she may want to draw in or her own thought-of projects... And these
are some of her creations in there. :wink:

Image Image
Image Image

Always make learning fun!
Learning should inspire, not perspire!
Last edited by buds on Fri Apr 17, 2009 7:08 pm, edited 2 times in total.

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Learning Through Play (2)

Postby buds » Mon Apr 13, 2009 11:17 am

The role of play in education has been emphasized by psychologists
since the beginning of the century and the benefits of learning through
play are now well established. Play gives children many learning

*Acting out and making sense of real-life situations

*Exploring, investigating and experimenting

*Collaborating with others

*Expressing ideas and feelings confidently

*Developing an awareness of themselves and others

Many play schools and kindergartens will say they practice
learning through play but the staff have to be aware of this
philosophy. Learning through play is not simply putting the
children in a room full of toys. The role of the adults is vital.
He/She models appropriate behaviour, asks the children
questions and stimulates conversations. In this way, PLAY
can motivate children, help develop their memory and their
concentration skills. PLAY will also contribute to their emotional
well-being, social and cognitive development.

So... play with your children today
....... everyday ....... :hugs:

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Postby sunflower » Tue Apr 28, 2009 4:33 pm

It's really quite interesting to note that girls seem to play quite similar stuff. My girls love to play shop too. They'll open shoe shop using the many pairs of Barbie shoes they have, or they'll ransack my house and display all the nick knacks if it's gonna be a departmental store. We have this toy cashier and one of my girls wld be the cashier, complete with plastic bags to put the stuff sold while the other wld be the customer.

The other favourite is the sushi/Japanese food store. We have those mini, very real-life models of Japanese food made from erasers given by my girls' cousin. (Kinokuniya sells them but very expensive. We found some cheaper ones and added to the collection). DD1 wld create a menu complete with price and some pictures. Again, one of my girls wld be the chef/foodstore owner while the other the customer. Of course they'll pester us to play with them and be one of their customers too...some more must queue up, to show the store is crowded and popular...:P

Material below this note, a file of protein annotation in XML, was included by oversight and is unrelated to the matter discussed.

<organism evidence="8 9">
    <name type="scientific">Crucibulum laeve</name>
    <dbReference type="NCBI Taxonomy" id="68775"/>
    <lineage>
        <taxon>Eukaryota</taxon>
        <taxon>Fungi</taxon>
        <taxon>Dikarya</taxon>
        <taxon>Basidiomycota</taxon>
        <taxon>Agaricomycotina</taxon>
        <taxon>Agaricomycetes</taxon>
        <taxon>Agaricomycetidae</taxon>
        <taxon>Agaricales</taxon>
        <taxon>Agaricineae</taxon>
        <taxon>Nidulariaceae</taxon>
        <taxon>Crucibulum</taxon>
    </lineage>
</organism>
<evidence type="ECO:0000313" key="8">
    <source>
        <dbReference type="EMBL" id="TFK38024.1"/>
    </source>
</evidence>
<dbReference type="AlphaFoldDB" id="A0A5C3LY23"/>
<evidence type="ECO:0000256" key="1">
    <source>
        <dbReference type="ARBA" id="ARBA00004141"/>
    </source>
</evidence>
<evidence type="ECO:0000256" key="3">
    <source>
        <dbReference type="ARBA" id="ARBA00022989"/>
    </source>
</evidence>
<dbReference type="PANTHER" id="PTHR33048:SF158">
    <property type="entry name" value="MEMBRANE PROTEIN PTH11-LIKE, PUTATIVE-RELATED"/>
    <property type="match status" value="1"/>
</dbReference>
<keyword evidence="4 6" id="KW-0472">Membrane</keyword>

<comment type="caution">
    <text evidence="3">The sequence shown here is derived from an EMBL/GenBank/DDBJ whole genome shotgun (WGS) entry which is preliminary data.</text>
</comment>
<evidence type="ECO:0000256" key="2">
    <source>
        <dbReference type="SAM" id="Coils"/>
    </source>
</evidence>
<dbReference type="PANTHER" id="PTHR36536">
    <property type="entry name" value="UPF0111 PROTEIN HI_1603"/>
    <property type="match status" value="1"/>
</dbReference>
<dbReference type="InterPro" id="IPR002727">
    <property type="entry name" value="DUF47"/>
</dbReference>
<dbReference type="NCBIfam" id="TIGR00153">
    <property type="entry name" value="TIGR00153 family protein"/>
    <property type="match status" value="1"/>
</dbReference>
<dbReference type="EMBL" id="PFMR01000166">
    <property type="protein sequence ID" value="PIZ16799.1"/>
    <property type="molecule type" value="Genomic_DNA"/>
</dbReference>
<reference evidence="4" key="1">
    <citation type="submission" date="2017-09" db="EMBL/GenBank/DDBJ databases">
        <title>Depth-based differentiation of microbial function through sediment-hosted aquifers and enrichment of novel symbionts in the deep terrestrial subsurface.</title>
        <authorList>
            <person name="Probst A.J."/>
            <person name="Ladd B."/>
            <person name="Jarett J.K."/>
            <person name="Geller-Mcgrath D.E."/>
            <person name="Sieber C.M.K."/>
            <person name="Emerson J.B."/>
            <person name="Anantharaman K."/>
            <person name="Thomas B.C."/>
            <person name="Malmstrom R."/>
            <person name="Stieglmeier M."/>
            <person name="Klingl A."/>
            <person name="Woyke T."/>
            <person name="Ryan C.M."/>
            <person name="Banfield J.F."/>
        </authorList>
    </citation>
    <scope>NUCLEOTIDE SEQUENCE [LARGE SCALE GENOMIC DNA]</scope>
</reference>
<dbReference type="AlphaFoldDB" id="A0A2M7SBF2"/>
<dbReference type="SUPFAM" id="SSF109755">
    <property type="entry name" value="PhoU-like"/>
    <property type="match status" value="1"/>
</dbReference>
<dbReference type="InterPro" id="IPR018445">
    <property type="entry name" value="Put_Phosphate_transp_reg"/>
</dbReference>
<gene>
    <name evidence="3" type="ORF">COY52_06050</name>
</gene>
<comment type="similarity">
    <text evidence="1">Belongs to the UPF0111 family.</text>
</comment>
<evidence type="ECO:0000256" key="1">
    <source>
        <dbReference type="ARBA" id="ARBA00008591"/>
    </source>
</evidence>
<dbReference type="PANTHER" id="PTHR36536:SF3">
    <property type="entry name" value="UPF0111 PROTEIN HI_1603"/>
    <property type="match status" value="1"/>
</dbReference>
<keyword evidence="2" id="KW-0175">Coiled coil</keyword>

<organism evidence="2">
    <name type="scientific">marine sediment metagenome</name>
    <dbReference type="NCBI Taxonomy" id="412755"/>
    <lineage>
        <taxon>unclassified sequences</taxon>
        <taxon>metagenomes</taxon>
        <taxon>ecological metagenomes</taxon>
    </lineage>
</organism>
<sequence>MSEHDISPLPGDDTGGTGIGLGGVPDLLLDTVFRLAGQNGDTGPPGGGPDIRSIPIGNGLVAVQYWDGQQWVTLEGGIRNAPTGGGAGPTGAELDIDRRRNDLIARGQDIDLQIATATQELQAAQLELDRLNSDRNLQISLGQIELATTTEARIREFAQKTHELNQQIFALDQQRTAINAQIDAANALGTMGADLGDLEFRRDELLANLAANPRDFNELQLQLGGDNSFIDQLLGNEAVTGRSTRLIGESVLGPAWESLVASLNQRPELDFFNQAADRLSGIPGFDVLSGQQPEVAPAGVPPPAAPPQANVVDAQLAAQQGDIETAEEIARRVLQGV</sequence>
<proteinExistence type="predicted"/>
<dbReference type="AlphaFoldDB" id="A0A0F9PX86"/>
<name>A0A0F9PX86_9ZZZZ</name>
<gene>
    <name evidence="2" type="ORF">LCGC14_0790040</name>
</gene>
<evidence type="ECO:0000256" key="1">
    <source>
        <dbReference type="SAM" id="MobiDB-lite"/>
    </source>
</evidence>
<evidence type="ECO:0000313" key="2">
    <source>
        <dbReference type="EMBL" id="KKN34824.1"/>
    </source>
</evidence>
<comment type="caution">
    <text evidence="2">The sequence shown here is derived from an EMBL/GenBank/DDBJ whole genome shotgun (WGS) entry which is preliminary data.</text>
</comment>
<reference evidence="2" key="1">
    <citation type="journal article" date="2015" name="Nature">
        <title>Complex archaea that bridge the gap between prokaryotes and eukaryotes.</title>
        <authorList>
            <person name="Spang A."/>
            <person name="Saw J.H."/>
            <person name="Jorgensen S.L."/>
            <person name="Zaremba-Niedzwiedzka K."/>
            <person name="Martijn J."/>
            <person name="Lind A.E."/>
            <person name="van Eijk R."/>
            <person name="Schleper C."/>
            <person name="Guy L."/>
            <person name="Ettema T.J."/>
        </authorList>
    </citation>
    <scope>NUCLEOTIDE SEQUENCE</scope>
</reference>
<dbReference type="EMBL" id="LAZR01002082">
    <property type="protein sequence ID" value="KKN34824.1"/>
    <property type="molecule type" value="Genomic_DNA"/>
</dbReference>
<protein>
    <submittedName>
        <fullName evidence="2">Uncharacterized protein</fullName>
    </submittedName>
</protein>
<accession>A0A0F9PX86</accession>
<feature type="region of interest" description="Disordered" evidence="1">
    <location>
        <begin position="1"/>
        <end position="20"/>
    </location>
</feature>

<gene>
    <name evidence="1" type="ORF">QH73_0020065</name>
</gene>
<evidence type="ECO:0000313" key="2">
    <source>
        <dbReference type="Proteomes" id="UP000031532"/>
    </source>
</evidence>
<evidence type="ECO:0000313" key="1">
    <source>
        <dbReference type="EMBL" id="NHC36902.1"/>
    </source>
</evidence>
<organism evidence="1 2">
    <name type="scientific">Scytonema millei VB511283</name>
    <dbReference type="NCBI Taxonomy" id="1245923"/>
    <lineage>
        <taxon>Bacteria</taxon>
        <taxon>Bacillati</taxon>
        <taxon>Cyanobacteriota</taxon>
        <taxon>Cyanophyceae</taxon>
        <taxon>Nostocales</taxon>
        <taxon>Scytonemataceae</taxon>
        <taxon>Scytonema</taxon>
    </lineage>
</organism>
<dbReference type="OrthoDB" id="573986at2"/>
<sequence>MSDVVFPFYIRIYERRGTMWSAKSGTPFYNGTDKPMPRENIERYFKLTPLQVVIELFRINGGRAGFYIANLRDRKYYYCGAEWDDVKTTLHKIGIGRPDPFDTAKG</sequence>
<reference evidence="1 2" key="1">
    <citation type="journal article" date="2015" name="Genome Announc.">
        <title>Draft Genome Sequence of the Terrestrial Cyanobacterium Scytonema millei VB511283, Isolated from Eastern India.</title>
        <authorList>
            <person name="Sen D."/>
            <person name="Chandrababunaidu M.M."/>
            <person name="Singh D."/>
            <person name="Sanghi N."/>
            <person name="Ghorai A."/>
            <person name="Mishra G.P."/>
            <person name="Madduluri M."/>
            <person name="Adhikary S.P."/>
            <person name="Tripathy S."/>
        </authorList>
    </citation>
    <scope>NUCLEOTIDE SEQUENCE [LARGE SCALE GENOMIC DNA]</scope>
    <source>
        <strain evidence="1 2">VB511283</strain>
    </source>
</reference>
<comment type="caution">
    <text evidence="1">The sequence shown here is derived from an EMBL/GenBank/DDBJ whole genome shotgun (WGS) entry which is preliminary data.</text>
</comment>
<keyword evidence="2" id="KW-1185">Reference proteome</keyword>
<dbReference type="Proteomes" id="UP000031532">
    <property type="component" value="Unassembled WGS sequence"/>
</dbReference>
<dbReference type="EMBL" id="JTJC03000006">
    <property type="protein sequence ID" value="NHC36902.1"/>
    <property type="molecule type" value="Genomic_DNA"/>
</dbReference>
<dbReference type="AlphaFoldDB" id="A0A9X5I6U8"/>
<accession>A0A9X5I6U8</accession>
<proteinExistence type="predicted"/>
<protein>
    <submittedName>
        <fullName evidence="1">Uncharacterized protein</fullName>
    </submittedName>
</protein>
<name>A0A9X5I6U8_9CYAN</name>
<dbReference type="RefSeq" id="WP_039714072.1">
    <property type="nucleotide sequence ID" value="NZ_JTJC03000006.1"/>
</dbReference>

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Postby 2blurcats » Sun Jun 14, 2009 11:17 pm

hey buds,
Thanks for the info on role play :)

I did it with my 2yr 4mth dd these last few days, and guess what? She really enjoyed it! And I'm surprised she could tell me the fish costs "two dollar" (she cannot really pronounce "s" yet), and asked me for the money. When I pretended to give her the money, she pretended to go to the market and I actually heard her saying "Uncle.... may I... fish.... two dollar... thank you.."

And now she can build her own "thermometer" with those little rubber type of lego-like fixtures, beep it over Daddy's forehead and tells him he is OK to go into the room (classroom to be exact, since she is imitating her teacher).

This is really fun!

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Postby buds » Sun Jun 14, 2009 11:25 pm

Aiyoh! So cute your bb! :love:

And SO SMART too! :lol:
Fantastic simulation exercise of
the customer AND being the teacher! 8)

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Confectionery Truck

Postby buds » Tue Aug 25, 2009 4:31 pm


Fancy a truck to play with.... That contains loads
of scrummy bread (tho not for eating) :P..... And
with matching picture cards/info cards for learning
through play?

Share what i have..
A gift for my DD from her doting grandma who is
great at baking too by the way! Thank you, grandma!


One we received came in pink and with a cute lock
to lock up all the goodies ala a real truck! 8)


Back of truck opens up to reveal a short ladder and
for sliding all the bread out. Cute!


Out comes the goodies... Nice or not! :drool:
When beginning the play session, introduce
the individual pieces one at a time, its name,
its shape and colour and mebbe also can go
into the description of its taste.


After which, children can be invited to match
corresponding cards with the fake bread...
If working with a younger child, parents can
read the names to them. :wink: You read,
they match! :D


Then, you may let them play shop!
And of course if you're into baking,
more fun to organize a fun baking &
decorating session to reinforce the
play concept. What better way to have
one's cake and eat it, aye! :wink:

Uhhmm... remember to get them to
wash their hands. Or wear plastic
gloves... if you want the food to be
on the ermm... edible side. :wink:

Close up pix for you guys here!
Have fun with your children!


Learning should inspire, not perspire.. hopefully. Ahakz!

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Postby RRMummy » Tue Aug 25, 2009 4:37 pm

:drool: nice!! thanks for the idea buds! :celebrate:

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Postby buds » Tue Aug 25, 2009 4:40 pm


Miss ya, RRMummy!

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Postby RRMummy » Tue Aug 25, 2009 4:42 pm

buds wrote::celebrate:

Miss ya, RRMummy!

Yes, me too.. seems you've been lying pretty low..

btw.. me growing into giraffe already :wink:

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Postby buds » Wed Aug 26, 2009 2:28 am

No lah, where got?
Just chillin'... And
preparin' more
juicy stuff for you
all lah.. :wink: